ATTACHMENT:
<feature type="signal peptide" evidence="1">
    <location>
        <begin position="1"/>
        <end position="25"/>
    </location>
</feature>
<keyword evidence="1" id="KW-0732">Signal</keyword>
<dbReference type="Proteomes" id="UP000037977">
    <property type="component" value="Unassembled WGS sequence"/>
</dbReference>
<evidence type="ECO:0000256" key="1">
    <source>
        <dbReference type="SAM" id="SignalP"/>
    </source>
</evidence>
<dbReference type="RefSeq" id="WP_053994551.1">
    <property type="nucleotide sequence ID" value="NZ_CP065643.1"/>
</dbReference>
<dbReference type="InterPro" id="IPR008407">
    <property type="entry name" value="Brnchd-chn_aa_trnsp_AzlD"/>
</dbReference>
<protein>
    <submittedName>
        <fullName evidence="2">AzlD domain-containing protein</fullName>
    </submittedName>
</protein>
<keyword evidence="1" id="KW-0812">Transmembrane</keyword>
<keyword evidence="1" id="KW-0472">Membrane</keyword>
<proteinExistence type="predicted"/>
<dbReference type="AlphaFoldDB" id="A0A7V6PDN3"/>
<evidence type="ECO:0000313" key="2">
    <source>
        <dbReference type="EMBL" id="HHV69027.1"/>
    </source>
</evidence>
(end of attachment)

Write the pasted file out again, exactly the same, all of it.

<feature type="signal peptide" evidence="1">
    <location>
        <begin position="1"/>
        <end position="25"/>
    </location>
</feature>
<keyword evidence="1" id="KW-0732">Signal</keyword>
<dbReference type="Proteomes" id="UP000037977">
    <property type="component" value="Unassembled WGS sequence"/>
</dbReference>
<evidence type="ECO:0000256" key="1">
    <source>
        <dbReference type="SAM" id="SignalP"/>
    </source>
</evidence>
<dbReference type="RefSeq" id="WP_053994551.1">
    <property type="nucleotide sequence ID" value="NZ_CP065643.1"/>
</dbReference>
<dbReference type="InterPro" id="IPR008407">
    <property type="entry name" value="Brnchd-chn_aa_trnsp_AzlD"/>
</dbReference>
<protein>
    <submittedName>
        <fullName evidence="2">AzlD domain-containing protein</fullName>
    </submittedName>
</protein>
<keyword evidence="1" id="KW-0812">Transmembrane</keyword>
<keyword evidence="1" id="KW-0472">Membrane</keyword>
<proteinExistence type="predicted"/>
<dbReference type="AlphaFoldDB" id="A0A7V6PDN3"/>
<evidence type="ECO:0000313" key="2">
    <source>
        <dbReference type="EMBL" id="HHV69027.1"/>
    </source>
</evidence>